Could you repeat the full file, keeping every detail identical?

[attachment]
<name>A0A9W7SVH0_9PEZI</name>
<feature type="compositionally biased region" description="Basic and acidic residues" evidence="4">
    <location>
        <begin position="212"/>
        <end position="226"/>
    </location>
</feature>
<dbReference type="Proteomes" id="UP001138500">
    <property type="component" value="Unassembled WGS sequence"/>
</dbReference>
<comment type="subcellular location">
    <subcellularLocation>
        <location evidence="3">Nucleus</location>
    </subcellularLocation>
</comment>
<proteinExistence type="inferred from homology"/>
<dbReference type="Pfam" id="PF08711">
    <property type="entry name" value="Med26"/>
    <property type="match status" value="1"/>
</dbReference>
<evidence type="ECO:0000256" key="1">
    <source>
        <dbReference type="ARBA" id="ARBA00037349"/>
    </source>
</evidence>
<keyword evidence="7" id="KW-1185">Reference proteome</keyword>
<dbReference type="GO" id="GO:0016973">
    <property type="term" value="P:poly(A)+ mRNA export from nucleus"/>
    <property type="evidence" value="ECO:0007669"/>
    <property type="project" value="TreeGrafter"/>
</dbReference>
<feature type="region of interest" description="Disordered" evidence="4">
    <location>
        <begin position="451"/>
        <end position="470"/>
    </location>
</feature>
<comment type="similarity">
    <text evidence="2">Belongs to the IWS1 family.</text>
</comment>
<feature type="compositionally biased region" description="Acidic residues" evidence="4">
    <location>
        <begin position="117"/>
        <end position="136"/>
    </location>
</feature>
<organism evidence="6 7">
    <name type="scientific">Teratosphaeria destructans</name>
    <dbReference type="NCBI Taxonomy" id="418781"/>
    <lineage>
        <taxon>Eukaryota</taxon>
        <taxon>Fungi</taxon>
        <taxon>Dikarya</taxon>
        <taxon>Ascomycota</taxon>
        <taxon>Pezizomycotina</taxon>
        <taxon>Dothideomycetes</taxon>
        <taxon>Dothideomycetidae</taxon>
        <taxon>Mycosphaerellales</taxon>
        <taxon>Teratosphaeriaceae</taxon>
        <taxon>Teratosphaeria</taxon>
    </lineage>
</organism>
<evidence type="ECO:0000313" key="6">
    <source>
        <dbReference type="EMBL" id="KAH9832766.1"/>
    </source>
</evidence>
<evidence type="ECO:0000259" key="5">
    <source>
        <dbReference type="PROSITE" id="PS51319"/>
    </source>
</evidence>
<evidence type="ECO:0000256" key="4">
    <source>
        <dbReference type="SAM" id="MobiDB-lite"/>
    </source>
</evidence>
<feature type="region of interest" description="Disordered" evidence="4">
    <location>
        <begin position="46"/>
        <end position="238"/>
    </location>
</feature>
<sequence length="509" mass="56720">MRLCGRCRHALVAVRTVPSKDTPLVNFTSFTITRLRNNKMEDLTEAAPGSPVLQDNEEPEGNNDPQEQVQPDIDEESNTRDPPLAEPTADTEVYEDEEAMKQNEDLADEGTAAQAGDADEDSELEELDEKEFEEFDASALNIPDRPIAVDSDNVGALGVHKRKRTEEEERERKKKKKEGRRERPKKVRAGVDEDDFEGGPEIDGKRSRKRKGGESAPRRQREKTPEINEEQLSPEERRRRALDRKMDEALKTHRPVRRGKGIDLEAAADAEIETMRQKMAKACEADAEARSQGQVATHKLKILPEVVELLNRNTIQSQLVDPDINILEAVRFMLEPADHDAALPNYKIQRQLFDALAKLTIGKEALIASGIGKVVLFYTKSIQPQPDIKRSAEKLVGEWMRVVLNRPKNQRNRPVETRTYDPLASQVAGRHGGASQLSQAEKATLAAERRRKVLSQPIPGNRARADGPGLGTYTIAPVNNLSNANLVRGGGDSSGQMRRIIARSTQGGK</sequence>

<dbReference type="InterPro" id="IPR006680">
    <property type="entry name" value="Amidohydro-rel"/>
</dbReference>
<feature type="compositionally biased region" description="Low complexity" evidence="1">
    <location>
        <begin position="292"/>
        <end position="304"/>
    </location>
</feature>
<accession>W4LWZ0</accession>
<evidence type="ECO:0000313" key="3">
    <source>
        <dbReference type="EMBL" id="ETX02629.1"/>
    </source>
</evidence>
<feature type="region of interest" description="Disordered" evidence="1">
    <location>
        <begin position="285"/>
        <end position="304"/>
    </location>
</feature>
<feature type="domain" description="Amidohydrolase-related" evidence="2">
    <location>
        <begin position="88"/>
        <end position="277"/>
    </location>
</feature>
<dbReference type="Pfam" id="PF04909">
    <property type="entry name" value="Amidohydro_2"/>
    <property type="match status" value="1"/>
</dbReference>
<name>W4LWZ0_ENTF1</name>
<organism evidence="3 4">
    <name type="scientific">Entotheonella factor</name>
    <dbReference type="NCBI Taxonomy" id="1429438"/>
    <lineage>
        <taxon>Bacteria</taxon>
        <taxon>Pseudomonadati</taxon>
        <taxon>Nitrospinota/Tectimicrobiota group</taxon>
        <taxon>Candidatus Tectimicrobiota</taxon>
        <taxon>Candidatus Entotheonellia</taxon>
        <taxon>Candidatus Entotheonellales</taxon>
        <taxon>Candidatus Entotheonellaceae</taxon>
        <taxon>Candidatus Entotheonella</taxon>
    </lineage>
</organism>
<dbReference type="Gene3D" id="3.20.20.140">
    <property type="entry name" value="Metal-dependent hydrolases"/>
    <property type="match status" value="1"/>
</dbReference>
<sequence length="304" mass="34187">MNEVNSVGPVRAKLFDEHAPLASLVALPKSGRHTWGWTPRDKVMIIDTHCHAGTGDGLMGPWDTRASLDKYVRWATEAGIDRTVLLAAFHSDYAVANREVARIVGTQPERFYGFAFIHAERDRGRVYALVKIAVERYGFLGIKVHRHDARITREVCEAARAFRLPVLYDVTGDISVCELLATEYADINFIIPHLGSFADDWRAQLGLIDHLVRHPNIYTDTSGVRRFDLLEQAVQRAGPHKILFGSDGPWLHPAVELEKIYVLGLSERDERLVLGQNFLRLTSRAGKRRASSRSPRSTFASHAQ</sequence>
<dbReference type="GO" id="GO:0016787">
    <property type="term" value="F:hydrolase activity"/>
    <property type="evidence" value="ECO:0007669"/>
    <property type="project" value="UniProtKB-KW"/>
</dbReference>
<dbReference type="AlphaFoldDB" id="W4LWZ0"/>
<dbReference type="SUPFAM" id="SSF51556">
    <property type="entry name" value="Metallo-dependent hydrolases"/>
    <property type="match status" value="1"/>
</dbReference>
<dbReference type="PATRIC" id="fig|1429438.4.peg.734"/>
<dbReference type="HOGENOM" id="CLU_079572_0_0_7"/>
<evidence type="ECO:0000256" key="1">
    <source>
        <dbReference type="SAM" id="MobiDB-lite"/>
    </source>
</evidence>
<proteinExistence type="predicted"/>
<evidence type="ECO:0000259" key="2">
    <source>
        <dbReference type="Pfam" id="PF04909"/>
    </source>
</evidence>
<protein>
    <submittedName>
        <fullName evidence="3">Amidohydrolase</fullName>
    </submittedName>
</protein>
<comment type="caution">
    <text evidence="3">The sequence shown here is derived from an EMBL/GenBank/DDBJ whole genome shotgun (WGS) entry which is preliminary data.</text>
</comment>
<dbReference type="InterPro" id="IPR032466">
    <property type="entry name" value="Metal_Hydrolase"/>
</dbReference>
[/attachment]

<name>A0A9W7SVH0_9PEZI</name>
<feature type="compositionally biased region" description="Basic and acidic residues" evidence="4">
    <location>
        <begin position="212"/>
        <end position="226"/>
    </location>
</feature>
<dbReference type="Proteomes" id="UP001138500">
    <property type="component" value="Unassembled WGS sequence"/>
</dbReference>
<comment type="subcellular location">
    <subcellularLocation>
        <location evidence="3">Nucleus</location>
    </subcellularLocation>
</comment>
<proteinExistence type="inferred from homology"/>
<dbReference type="Pfam" id="PF08711">
    <property type="entry name" value="Med26"/>
    <property type="match status" value="1"/>
</dbReference>
<evidence type="ECO:0000256" key="1">
    <source>
        <dbReference type="ARBA" id="ARBA00037349"/>
    </source>
</evidence>
<keyword evidence="7" id="KW-1185">Reference proteome</keyword>
<dbReference type="GO" id="GO:0016973">
    <property type="term" value="P:poly(A)+ mRNA export from nucleus"/>
    <property type="evidence" value="ECO:0007669"/>
    <property type="project" value="TreeGrafter"/>
</dbReference>
<feature type="region of interest" description="Disordered" evidence="4">
    <location>
        <begin position="451"/>
        <end position="470"/>
    </location>
</feature>
<comment type="similarity">
    <text evidence="2">Belongs to the IWS1 family.</text>
</comment>
<feature type="compositionally biased region" description="Acidic residues" evidence="4">
    <location>
        <begin position="117"/>
        <end position="136"/>
    </location>
</feature>
<organism evidence="6 7">
    <name type="scientific">Teratosphaeria destructans</name>
    <dbReference type="NCBI Taxonomy" id="418781"/>
    <lineage>
        <taxon>Eukaryota</taxon>
        <taxon>Fungi</taxon>
        <taxon>Dikarya</taxon>
        <taxon>Ascomycota</taxon>
        <taxon>Pezizomycotina</taxon>
        <taxon>Dothideomycetes</taxon>
        <taxon>Dothideomycetidae</taxon>
        <taxon>Mycosphaerellales</taxon>
        <taxon>Teratosphaeriaceae</taxon>
        <taxon>Teratosphaeria</taxon>
    </lineage>
</organism>
<evidence type="ECO:0000313" key="6">
    <source>
        <dbReference type="EMBL" id="KAH9832766.1"/>
    </source>
</evidence>
<evidence type="ECO:0000259" key="5">
    <source>
        <dbReference type="PROSITE" id="PS51319"/>
    </source>
</evidence>
<evidence type="ECO:0000256" key="4">
    <source>
        <dbReference type="SAM" id="MobiDB-lite"/>
    </source>
</evidence>
<feature type="region of interest" description="Disordered" evidence="4">
    <location>
        <begin position="46"/>
        <end position="238"/>
    </location>
</feature>
<sequence length="509" mass="56720">MRLCGRCRHALVAVRTVPSKDTPLVNFTSFTITRLRNNKMEDLTEAAPGSPVLQDNEEPEGNNDPQEQVQPDIDEESNTRDPPLAEPTADTEVYEDEEAMKQNEDLADEGTAAQAGDADEDSELEELDEKEFEEFDASALNIPDRPIAVDSDNVGALGVHKRKRTEEEERERKKKKKEGRRERPKKVRAGVDEDDFEGGPEIDGKRSRKRKGGESAPRRQREKTPEINEEQLSPEERRRRALDRKMDEALKTHRPVRRGKGIDLEAAADAEIETMRQKMAKACEADAEARSQGQVATHKLKILPEVVELLNRNTIQSQLVDPDINILEAVRFMLEPADHDAALPNYKIQRQLFDALAKLTIGKEALIASGIGKVVLFYTKSIQPQPDIKRSAEKLVGEWMRVVLNRPKNQRNRPVETRTYDPLASQVAGRHGGASQLSQAEKATLAAERRRKVLSQPIPGNRARADGPGLGTYTIAPVNNLSNANLVRGGGDSSGQMRRIIARSTQGGK</sequence>

<dbReference type="InterPro" id="IPR006680">
    <property type="entry name" value="Amidohydro-rel"/>
</dbReference>
<feature type="compositionally biased region" description="Low complexity" evidence="1">
    <location>
        <begin position="292"/>
        <end position="304"/>
    </location>
</feature>
<accession>W4LWZ0</accession>
<evidence type="ECO:0000313" key="3">
    <source>
        <dbReference type="EMBL" id="ETX02629.1"/>
    </source>
</evidence>
<feature type="region of interest" description="Disordered" evidence="1">
    <location>
        <begin position="285"/>
        <end position="304"/>
    </location>
</feature>
<feature type="domain" description="Amidohydrolase-related" evidence="2">
    <location>
        <begin position="88"/>
        <end position="277"/>
    </location>
</feature>
<dbReference type="Pfam" id="PF04909">
    <property type="entry name" value="Amidohydro_2"/>
    <property type="match status" value="1"/>
</dbReference>
<name>W4LWZ0_ENTF1</name>
<organism evidence="3 4">
    <name type="scientific">Entotheonella factor</name>
    <dbReference type="NCBI Taxonomy" id="1429438"/>
    <lineage>
        <taxon>Bacteria</taxon>
        <taxon>Pseudomonadati</taxon>
        <taxon>Nitrospinota/Tectimicrobiota group</taxon>
        <taxon>Candidatus Tectimicrobiota</taxon>
        <taxon>Candidatus Entotheonellia</taxon>
        <taxon>Candidatus Entotheonellales</taxon>
        <taxon>Candidatus Entotheonellaceae</taxon>
        <taxon>Candidatus Entotheonella</taxon>
    </lineage>
</organism>
<dbReference type="Gene3D" id="3.20.20.140">
    <property type="entry name" value="Metal-dependent hydrolases"/>
    <property type="match status" value="1"/>
</dbReference>
<sequence length="304" mass="34187">MNEVNSVGPVRAKLFDEHAPLASLVALPKSGRHTWGWTPRDKVMIIDTHCHAGTGDGLMGPWDTRASLDKYVRWATEAGIDRTVLLAAFHSDYAVANREVARIVGTQPERFYGFAFIHAERDRGRVYALVKIAVERYGFLGIKVHRHDARITREVCEAARAFRLPVLYDVTGDISVCELLATEYADINFIIPHLGSFADDWRAQLGLIDHLVRHPNIYTDTSGVRRFDLLEQAVQRAGPHKILFGSDGPWLHPAVELEKIYVLGLSERDERLVLGQNFLRLTSRAGKRRASSRSPRSTFASHAQ</sequence>
<dbReference type="GO" id="GO:0016787">
    <property type="term" value="F:hydrolase activity"/>
    <property type="evidence" value="ECO:0007669"/>
    <property type="project" value="UniProtKB-KW"/>
</dbReference>
<dbReference type="AlphaFoldDB" id="W4LWZ0"/>
<dbReference type="SUPFAM" id="SSF51556">
    <property type="entry name" value="Metallo-dependent hydrolases"/>
    <property type="match status" value="1"/>
</dbReference>
<dbReference type="PATRIC" id="fig|1429438.4.peg.734"/>
<dbReference type="HOGENOM" id="CLU_079572_0_0_7"/>
<evidence type="ECO:0000256" key="1">
    <source>
        <dbReference type="SAM" id="MobiDB-lite"/>
    </source>
</evidence>
<proteinExistence type="predicted"/>
<evidence type="ECO:0000259" key="2">
    <source>
        <dbReference type="Pfam" id="PF04909"/>
    </source>
</evidence>
<protein>
    <submittedName>
        <fullName evidence="3">Amidohydrolase</fullName>
    </submittedName>
</protein>
<comment type="caution">
    <text evidence="3">The sequence shown here is derived from an EMBL/GenBank/DDBJ whole genome shotgun (WGS) entry which is preliminary data.</text>
</comment>
<dbReference type="InterPro" id="IPR032466">
    <property type="entry name" value="Metal_Hydrolase"/>
</dbReference>